Finding a job is, at times, a full-time job. At any given moment, there are hundreds of thousands of open job listings across the United States. How do you connect with the ones that are right for you?
Some jobs use salary keywords, some use words that describe specific traits or assignments. Your job -- in order to get a job -- is to figure out which postings have keywords you should respond to (and which you should avoid). Then, you need to know what they really mean, and how to use them in your resume and cover letters.
Employers often use search engine techniques to sort through resumes for the ones with the best ratio of meaningful keyword hits. Hey, you're as smart as a search engine, aren't you?
Here are some words to look for, and others to look out for.
Words & Phrases to Send You Running
* "Campus Rep" -- These low-level sales jobs prey upon recent grads. You'll just end up back on your old campus trying to sell things to students, and as you know, students don't have much money, so you won't make much either.
* "Salary + Commission" -- Again, a tough place to be for a first-timer. Sales jobs do typically pay commissions, but it could take years to build up a good enough sales network so you can earn enough to live. If a sales job wants entry-level folks, they know they're not going to pay you much, so best to just go for a plain old salary.
* Job ads that ask for too many skills -- Some job ads strangely ask for candidates that can do everything and everything. Employers with job descriptions like this are being lazy and cheap and you'll end up paying the price when they expect you do the job of three people.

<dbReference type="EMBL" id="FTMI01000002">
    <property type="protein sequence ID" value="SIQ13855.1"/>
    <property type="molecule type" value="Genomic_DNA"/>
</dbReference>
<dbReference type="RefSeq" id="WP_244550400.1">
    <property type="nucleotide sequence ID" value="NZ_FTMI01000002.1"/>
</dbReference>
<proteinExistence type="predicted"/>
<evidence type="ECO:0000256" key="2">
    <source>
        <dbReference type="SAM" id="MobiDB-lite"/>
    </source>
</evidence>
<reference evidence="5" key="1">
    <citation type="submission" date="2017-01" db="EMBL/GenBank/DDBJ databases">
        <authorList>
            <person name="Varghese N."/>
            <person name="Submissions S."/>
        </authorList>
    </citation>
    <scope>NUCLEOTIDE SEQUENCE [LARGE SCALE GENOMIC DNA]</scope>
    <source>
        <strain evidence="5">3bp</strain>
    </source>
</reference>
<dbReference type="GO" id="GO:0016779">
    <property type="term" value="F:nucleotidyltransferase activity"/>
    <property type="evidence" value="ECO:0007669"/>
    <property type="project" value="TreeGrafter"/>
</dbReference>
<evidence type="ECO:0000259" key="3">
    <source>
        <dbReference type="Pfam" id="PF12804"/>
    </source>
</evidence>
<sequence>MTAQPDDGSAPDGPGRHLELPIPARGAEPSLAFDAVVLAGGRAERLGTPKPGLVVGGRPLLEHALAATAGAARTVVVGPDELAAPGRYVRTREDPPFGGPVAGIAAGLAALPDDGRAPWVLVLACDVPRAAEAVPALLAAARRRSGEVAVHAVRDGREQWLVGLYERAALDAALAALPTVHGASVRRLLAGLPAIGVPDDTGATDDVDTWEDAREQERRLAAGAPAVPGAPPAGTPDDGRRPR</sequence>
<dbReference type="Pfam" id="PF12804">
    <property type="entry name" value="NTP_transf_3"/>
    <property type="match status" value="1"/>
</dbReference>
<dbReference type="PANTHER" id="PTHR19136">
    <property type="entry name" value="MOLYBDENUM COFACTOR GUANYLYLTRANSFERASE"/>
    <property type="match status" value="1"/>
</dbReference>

* "Duties to be defined later" -- You'll end up doing everything under the sun. That way lies chaos and burnout. Great for multitaskers and workaholics, terrible for people who want to have a life.
Keywords & Phrases To Get You an Interview
* Team player -- Starting out in your career, you'll want to work on a team, you'll need to work on a team, and the hiring manager is going to want to hear that. Tell 'em.
* Leadership -- At an entry-level, you're not being hired as a manager. But showing leadership also means showing independent thinking and the ability to take control of a situation, rather than always deferring to somebody else.
* Oral and written communications -- If you can't communicate, nobody knows what you're doing, or how good (or bad) you're doing.
* Problem-solving and decision-making -- Some of the key keywords -- showing the ability to get things done, regardless of the obstacles. You'll want these skills showing.
* "Bright" and "Passionate" -- A company that wants "bright" or "passionate" employees is hoping to tap of youth. You're perfect. Apply now.